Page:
Tuesday, December 20, 2011

Cranky Recruiter: Interviewing Advice

Feeling a bit like Scrooge, I am tapping away at these keys without any heat in my office, wearing worn out, now-fingerless gloves, wondering when my assistant will show up to work to put some coal into the fire.  That darn Cratchit, always taking time off for the holidays.  No goose for him.

I have been putting in a fair amount of time at work this holiday season--which should be a good sign for the economy.  Lots of new positions to be filled for 2012.  I have been heading out to interview people for a wealth of positions.  I have also met a lot of different people recently, and thought I could give everyone a little advice--both the young whippersnappers and the seasoned winery veterans.

1.  Be nice:  Yes, be nice to your recruiter or she gets very cranky.  But also, be nice to everyone you meet.  I have always tried to live by the Golden Rule, and think it is paying off quite handsomely these days.  When you are interacting with someone on the phone, use good phone etiquette.  When you are sitting down with someone at an interview, thank them for their time and their interest in interviewing you.  And if you have to interact with, say a secretary or a server while there for the interview, you had better be nice to them too.  I won't tell you how much a rude interaction with a server will diminish your standing as a prospect with me.

2.  Be on time:  Yes, get there 15 minutes early.  If you are earlier than that, wait in your car or at the corner cafe for a few minutes and then show up 5-15 minutes early.  We recruiters pay attention.  If you are late to our interview, most likely you'll be late to the interview with our clients--heaven forbid.  And maybe habitually late to work. 

3.  Be Interested:  Oh, how cranky I become if I feel like I am doing a favor by showing up to the interview for the person who is looking for a job.  Yes, thank YOU for allowing me to schlep here, to be on time, and to be interested in talking to you about the position.  No questions about me?  Fine, I don't really like talking about myself.  But try to think up some points of conversation--just in case you need to liven up the conversation.  As I often say, "It is all about me."  Not really, but you had better think of some things to talk about with a potential interviewer, because it often can separate you from the competition.  When interviewing at a winery if you can bring up a funny story that ties into their history--pure interviewing gold.  Also, if you can ask me how my recent trip was that I posted about on this blog and on Facebook, Twitter, LinkedIN, etc, maybe I'll feel like you did your homework, and that you know how to carry on a pleasant conversation.  And maybe I'll even like you.  That never hurts.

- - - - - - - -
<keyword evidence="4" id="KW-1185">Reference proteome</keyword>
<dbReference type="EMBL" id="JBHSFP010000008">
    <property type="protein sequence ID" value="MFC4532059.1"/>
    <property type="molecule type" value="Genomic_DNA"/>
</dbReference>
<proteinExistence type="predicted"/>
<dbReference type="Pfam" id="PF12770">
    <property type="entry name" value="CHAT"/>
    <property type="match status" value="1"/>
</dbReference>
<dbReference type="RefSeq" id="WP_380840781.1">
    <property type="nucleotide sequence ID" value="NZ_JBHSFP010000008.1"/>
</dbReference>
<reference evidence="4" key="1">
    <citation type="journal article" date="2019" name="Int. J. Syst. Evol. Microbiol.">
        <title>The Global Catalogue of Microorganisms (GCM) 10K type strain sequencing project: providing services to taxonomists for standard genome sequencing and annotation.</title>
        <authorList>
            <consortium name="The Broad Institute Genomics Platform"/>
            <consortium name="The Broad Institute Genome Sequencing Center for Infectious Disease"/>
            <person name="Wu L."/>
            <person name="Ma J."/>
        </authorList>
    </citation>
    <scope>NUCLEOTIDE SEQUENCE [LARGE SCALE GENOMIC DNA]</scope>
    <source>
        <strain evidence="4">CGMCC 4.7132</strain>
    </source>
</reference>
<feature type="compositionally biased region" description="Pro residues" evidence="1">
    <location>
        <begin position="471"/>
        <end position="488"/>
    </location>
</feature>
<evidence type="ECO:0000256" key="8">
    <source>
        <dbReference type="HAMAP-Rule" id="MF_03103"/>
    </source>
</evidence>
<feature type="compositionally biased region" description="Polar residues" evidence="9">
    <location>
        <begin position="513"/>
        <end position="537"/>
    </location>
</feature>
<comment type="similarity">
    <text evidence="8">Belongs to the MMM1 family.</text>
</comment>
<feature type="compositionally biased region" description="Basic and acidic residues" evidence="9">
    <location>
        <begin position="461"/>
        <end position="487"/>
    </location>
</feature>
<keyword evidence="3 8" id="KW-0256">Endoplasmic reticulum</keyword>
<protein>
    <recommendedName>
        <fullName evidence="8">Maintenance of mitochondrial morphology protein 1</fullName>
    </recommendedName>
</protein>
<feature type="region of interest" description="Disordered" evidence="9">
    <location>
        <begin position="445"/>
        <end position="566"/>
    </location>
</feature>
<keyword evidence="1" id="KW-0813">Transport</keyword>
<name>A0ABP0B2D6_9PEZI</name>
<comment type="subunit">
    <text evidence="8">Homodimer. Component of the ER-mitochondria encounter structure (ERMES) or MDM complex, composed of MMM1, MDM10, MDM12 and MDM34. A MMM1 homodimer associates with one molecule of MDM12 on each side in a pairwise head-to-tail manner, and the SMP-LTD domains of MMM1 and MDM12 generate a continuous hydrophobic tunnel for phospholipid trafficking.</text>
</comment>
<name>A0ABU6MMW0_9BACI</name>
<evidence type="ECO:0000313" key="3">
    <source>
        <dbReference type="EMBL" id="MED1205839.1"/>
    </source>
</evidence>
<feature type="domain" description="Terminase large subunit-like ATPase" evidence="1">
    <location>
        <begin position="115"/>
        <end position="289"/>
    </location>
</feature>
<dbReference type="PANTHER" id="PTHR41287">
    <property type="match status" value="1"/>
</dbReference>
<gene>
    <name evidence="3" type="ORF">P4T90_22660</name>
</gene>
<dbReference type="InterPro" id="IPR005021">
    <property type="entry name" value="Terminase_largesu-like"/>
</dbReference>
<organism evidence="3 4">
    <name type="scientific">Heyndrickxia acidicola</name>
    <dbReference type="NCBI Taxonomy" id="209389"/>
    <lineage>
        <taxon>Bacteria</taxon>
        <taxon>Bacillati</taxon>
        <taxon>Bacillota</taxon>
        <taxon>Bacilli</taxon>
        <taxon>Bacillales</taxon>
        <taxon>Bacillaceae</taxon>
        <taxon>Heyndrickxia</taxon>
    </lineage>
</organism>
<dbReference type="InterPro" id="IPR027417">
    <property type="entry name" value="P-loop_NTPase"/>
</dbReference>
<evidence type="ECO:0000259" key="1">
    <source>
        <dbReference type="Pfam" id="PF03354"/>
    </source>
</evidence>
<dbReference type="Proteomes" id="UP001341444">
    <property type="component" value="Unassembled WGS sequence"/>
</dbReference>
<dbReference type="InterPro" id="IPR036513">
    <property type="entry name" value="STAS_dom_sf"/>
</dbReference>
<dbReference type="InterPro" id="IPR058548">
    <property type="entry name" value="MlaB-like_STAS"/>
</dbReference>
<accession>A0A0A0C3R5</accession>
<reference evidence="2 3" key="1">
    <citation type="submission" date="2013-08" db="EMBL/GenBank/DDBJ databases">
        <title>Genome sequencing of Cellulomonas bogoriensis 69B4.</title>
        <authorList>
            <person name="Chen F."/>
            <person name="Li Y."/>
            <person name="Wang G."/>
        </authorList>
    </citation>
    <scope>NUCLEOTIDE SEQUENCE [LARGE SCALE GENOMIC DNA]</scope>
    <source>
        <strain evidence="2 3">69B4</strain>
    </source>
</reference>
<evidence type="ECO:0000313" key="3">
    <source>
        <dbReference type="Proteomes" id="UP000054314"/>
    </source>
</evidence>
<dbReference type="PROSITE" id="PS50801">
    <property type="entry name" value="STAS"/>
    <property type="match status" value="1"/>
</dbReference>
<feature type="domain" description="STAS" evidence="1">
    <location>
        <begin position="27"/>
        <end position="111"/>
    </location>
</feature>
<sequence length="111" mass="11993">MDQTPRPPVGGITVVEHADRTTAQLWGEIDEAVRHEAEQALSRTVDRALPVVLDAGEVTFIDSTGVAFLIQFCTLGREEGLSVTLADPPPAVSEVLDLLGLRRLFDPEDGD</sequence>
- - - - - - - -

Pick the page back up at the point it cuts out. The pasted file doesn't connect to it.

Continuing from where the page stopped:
4.  Know why you are there:  Most likely if we are in an interview, it is because, 1. I have a current opening I am thinking of you for, or,  2. I know there will be something relevant soon.  If I have mentioned some particulars about the job, do your homework and find out what you can before our interview.  Also it might be good to at least look at my website to find out who the heck I am.

5.  Show you care:  Comb your hair, polish your nails, check your make-up, iron your shirt, tuck in your pants, polish your shoes.  Yes, I'm a big fan of the book Dress for Success, for good reason.  Showing you take good care of yourself reflects positively on you, and on your future capabilities in the job.  When you look disheveled at the interview, I can only guess what you'll look like on Monday morning, Month 2 of the job.  Your presentation is very important.  Grab that book, search the web, or use anything else that outlines what it is appropriate in professional circles, and get to know it.  Oh, and if you are wearing a dark suit, please, please, please, no white socks.  Just a cranky recruiter's all-time pet peeve.

6.  Don't swear.  Maybe I'm old-fashioned, but I don't need to hear any swear words during an interview.  Really, I don't.  I hate it.  Yes, maybe I think a lot of words are swear words that the FCC deems OK now, but really, can't we increase our own vocabulary to use words such as awful, disgusting, or mean, instead of profanity.  I am shocked that I have to write this, but I am sometimes shocked who swears in an interview.

7.  Follow up.  Last week I had to make an interview arrangement on the phone while I was driving.  I asked the future interviewee to please send me an email with our scheduled appointment time so that I would be sure to block it out on my calendar when I got back to my office.  He didn't email me it, and I waited, and waited, knowing full well when I had said I would meet him.  When the day of the interview came he wasn't sure we were meeting.  I was there, on time, and he wasn't.  While he may have thought I forgot, I didn't.  I was just seeing how good his follow through was.  Sometimes follow through is the most important element in getting an interview, getting a job, and finding success.  So, when someone tells you to do something, do it.  When you finish up with the interview, send a thank you.  I don't care how you send one, but do it.  It shows you care, and that you have good follow up. 

Ok, that's off my chest.  Now you can see the inner working of Catbert!  Happy Holidays everyone, and maybe when I wake up tomorrow I'll buy Cratchit a goose and give him the day off.  Maybe....hmm humbug!

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